train_session.fit(X, y)

Out:

  0%|          | 0/200 [00:00<?, ?it/s]
  6%|5         | 11/200 [00:00<00:01, 101.18it/s]
 11%|#1        | 22/200 [00:00<00:01, 101.28it/s]
 16%|#6        | 33/200 [00:00<00:01, 101.19it/s]
 22%|##2       | 44/200 [00:00<00:01, 101.41it/s]
 28%|##7       | 55/200 [00:00<00:01, 101.36it/s]
 33%|###3      | 66/200 [00:00<00:01, 101.09it/s]
 38%|###8      | 77/200 [00:00<00:01, 101.02it/s]
 44%|####4     | 88/200 [00:00<00:01, 101.18it/s]
 50%|####9     | 99/200 [00:00<00:00, 101.21it/s]
 55%|#####5    | 110/200 [00:01<00:00, 101.13it/s]
 60%|######    | 121/200 [00:01<00:00, 100.99it/s]
 66%|######6   | 132/200 [00:01<00:00, 100.82it/s]
 72%|#######1  | 143/200 [00:01<00:00, 101.07it/s]
 77%|#######7  | 154/200 [00:01<00:00, 101.31it/s]
 82%|########2 | 165/200 [00:01<00:00, 101.16it/s]
 88%|########8 | 176/200 [00:01<00:00, 101.14it/s]
 94%|#########3| 187/200 [00:01<00:00, 101.42it/s]
 99%|#########9| 198/200 [00:01<00:00, 101.18it/s]
100%|##########| 200/200 [00:01<00:00, 101.11it/s]

OrtGradientForwardBackwardOptimizer(model_onnx='ir_version...', weights_to_train=['coefficient', 'intercepts'], loss_output_name='loss', max_iter=200, training_optimizer_name='SGDOptimizer', batch_size=10, learning_rate=LearningRateSGD(eta0=0.01, alpha=0.0001, power_t=0.25, learning_rate='invscaling'), value=0.0026591479484724943, device='cpu', warm_start=False, verbose=1, validation_every=20, learning_loss=SquareLearningLoss(), enable_logging=False, weight_name=None, learning_penalty=NoLearningPenalty(), exc=True)

And the trained coefficients are…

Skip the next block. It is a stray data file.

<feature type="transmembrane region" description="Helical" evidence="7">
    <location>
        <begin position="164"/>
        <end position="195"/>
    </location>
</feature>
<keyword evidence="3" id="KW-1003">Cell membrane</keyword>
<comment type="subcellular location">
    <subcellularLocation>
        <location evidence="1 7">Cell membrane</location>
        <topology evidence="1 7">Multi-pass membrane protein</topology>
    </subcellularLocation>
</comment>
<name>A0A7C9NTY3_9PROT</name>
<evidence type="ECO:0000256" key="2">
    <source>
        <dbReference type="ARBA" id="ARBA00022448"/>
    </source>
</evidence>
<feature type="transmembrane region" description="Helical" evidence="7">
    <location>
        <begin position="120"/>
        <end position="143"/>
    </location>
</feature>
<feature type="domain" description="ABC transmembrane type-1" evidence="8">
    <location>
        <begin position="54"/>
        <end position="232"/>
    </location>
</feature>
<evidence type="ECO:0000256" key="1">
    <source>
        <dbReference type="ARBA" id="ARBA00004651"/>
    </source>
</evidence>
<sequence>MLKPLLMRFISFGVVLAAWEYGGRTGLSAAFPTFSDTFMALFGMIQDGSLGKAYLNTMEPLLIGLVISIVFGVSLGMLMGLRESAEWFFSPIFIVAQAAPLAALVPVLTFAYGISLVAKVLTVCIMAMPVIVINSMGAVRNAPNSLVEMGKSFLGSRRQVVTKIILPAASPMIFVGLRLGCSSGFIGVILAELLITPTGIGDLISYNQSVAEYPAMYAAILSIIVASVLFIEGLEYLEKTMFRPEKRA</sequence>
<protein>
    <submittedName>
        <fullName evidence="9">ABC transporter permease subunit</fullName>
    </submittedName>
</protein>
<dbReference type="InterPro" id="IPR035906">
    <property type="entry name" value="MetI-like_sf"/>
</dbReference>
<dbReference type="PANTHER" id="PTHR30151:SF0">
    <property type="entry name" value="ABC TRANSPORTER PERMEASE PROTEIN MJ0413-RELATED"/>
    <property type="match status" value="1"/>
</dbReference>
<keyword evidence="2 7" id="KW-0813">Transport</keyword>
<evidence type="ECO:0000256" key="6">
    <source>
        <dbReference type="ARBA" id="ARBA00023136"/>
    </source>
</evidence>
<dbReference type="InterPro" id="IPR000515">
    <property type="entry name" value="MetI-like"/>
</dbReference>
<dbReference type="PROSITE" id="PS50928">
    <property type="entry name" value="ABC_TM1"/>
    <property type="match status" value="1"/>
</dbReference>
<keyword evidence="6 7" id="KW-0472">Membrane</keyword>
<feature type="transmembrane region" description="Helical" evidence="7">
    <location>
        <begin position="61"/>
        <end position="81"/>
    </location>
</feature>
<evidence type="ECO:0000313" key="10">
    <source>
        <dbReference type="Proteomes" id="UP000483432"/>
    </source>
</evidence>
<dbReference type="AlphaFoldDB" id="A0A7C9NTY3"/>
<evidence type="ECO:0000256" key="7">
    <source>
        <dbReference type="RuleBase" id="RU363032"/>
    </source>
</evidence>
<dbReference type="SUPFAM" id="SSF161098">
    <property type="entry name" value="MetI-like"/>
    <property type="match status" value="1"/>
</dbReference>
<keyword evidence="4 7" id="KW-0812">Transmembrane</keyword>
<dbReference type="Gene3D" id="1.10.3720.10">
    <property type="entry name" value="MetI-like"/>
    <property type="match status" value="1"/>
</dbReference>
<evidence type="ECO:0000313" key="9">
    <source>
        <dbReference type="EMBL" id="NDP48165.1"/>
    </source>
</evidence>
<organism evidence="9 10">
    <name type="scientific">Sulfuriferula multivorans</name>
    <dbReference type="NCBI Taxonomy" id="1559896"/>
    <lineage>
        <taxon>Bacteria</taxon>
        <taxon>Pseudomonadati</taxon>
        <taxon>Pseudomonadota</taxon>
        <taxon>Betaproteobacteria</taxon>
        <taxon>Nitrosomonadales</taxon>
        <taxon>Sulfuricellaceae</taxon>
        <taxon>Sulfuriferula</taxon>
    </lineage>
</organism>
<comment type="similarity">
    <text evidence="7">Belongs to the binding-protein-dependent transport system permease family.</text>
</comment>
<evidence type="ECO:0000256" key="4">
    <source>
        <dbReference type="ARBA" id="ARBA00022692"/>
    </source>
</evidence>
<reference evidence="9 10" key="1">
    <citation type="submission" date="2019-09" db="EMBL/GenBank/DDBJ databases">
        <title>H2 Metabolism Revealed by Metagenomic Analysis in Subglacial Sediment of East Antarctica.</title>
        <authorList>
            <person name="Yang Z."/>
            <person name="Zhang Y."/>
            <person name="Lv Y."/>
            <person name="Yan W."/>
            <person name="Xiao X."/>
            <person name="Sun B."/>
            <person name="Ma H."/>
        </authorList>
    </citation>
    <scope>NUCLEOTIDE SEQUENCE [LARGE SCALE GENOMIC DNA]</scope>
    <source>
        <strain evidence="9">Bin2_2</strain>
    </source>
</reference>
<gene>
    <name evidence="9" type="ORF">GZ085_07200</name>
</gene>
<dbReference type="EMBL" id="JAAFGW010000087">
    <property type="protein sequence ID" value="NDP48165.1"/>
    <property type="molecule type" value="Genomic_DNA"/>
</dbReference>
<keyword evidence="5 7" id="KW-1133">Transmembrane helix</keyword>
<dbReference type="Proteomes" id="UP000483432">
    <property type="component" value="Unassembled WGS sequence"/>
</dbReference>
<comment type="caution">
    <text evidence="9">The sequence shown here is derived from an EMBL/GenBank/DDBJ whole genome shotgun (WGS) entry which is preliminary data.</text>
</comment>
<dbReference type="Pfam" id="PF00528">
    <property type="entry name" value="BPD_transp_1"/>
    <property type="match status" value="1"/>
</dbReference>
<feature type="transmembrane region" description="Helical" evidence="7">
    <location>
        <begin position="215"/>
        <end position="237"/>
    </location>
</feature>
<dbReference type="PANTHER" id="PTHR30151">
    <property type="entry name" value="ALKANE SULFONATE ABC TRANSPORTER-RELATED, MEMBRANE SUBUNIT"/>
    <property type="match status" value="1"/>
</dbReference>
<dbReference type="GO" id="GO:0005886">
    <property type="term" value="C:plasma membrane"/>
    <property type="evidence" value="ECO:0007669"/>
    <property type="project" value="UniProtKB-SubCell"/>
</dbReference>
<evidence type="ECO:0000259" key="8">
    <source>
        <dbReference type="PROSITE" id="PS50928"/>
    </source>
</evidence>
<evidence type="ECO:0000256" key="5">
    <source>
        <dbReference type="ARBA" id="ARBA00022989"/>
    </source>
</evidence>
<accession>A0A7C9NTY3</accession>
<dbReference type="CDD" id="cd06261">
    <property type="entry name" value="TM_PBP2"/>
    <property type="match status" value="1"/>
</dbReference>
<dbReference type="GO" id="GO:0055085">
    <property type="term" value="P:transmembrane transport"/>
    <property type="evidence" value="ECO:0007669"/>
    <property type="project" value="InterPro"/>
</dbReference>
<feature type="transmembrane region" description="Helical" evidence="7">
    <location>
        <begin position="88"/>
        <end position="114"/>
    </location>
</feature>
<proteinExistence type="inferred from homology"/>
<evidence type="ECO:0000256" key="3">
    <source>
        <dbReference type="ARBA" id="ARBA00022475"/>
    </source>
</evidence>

state_tensors = train_session.get_state()
pprint(["trained coefficients:", state_tensors])
print("last_losses:", train_session.train_losses_[-5:])

min_length = min(len(train_session.train_losses_), len(lr.loss_curve_))
df = DataFrame({'ort losses': train_session.train_losses_[:min_length],
                'skl losses': lr.loss_curve_[:min_length]})
df.plot(title="Train loss against iterations")
Train loss against iterations

Out:

['trained coefficients:',
 [<onnxruntime.capi.onnxruntime_pybind11_state.OrtValue object at 0x7f93784a11b0>,
  <onnxruntime.capi.onnxruntime_pybind11_state.OrtValue object at 0x7f93784a12b0>]]
last_losses: [0.0020526974, 0.002007872, 0.0024606166, 0.001914808, 0.0022267022]

<AxesSubplot:title={'center':'Train loss against iterations'}>

The convergence speed is almost the same.

Gradient Graph#

As mentioned in this introduction, the computation relies on a few more graphs than the initial graph. When the loss is needed but not the gradient, class TrainingAgent creates another graph, faster, with the trained initializers as additional inputs.

onx_loss = train_session.train_session_.cls_type_._optimized_pre_grad_model

plot_onnxs(onx, onx_loss, title=['regression', 'loss'])
regression, loss

Out:

array([<AxesSubplot:title={'center':'regression'}>,
       <AxesSubplot:title={'center':'loss'}>], dtype=object)

And the gradient.

onx_gradient = train_session.train_session_.cls_type_._trained_onnx

plot_onnxs(onx_loss, onx_gradient, title=['loss', 'gradient + loss'])
loss, gradient + loss

Out:

array([<AxesSubplot:title={'center':'loss'}>,
       <AxesSubplot:title={'center':'gradient + loss'}>], dtype=object)

The last ONNX graphs are used to compute the gradient dE/dY and to update the weights. The first graph takes the labels and the expected labels and returns the square loss and its gradient. The second graph takes the weights and the learning rate as inputs and returns the updated weights. This graph works on tensors of any shape but with the same element type.

plot_onnxs(train_session.learning_loss.loss_grad_onnx_,
           train_session.learning_rate.axpy_onnx_,
           title=['error gradient + loss', 'gradient update'])

# import matplotlib.pyplot as plt
# plt.show()
error gradient + loss, gradient update

Out:

array([<AxesSubplot:title={'center':'error gradient + loss'}>,
       <AxesSubplot:title={'center':'gradient update'}>], dtype=object)

Total running time of the script: ( 0 minutes 10.528 seconds)